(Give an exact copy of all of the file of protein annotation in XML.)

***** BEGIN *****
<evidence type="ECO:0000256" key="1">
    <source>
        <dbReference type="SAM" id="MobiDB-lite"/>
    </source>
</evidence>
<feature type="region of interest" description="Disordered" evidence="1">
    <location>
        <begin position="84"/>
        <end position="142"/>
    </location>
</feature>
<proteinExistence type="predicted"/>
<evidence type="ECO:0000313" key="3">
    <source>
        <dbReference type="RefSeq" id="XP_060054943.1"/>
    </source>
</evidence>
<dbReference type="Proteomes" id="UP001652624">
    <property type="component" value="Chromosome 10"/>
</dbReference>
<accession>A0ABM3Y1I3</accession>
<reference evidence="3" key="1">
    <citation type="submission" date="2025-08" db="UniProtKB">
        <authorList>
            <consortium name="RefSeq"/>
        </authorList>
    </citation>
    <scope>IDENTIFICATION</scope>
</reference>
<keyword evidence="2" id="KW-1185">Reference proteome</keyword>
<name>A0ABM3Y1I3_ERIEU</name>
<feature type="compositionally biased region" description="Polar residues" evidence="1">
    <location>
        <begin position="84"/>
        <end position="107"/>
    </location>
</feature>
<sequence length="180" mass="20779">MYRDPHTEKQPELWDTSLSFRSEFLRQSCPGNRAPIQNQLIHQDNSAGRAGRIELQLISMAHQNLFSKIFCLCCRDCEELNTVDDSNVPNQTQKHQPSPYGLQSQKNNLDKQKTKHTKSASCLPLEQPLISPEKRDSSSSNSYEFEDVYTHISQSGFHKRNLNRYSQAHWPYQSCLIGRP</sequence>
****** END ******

<evidence type="ECO:0000256" key="1">
    <source>
        <dbReference type="SAM" id="MobiDB-lite"/>
    </source>
</evidence>
<feature type="region of interest" description="Disordered" evidence="1">
    <location>
        <begin position="84"/>
        <end position="142"/>
    </location>
</feature>
<proteinExistence type="predicted"/>
<evidence type="ECO:0000313" key="3">
    <source>
        <dbReference type="RefSeq" id="XP_060054943.1"/>
    </source>
</evidence>
<dbReference type="Proteomes" id="UP001652624">
    <property type="component" value="Chromosome 10"/>
</dbReference>
<accession>A0ABM3Y1I3</accession>
<reference evidence="3" key="1">
    <citation type="submission" date="2025-08" db="UniProtKB">
        <authorList>
            <consortium name="RefSeq"/>
        </authorList>
    </citation>
    <scope>IDENTIFICATION</scope>
</reference>
<keyword evidence="2" id="KW-1185">Reference proteome</keyword>
<name>A0ABM3Y1I3_ERIEU</name>
<feature type="compositionally biased region" description="Polar residues" evidence="1">
    <location>
        <begin position="84"/>
        <end position="107"/>
    </location>
</feature>
<sequence length="180" mass="20779">MYRDPHTEKQPELWDTSLSFRSEFLRQSCPGNRAPIQNQLIHQDNSAGRAGRIELQLISMAHQNLFSKIFCLCCRDCEELNTVDDSNVPNQTQKHQPSPYGLQSQKNNLDKQKTKHTKSASCLPLEQPLISPEKRDSSSSNSYEFEDVYTHISQSGFHKRNLNRYSQAHWPYQSCLIGRP</sequence>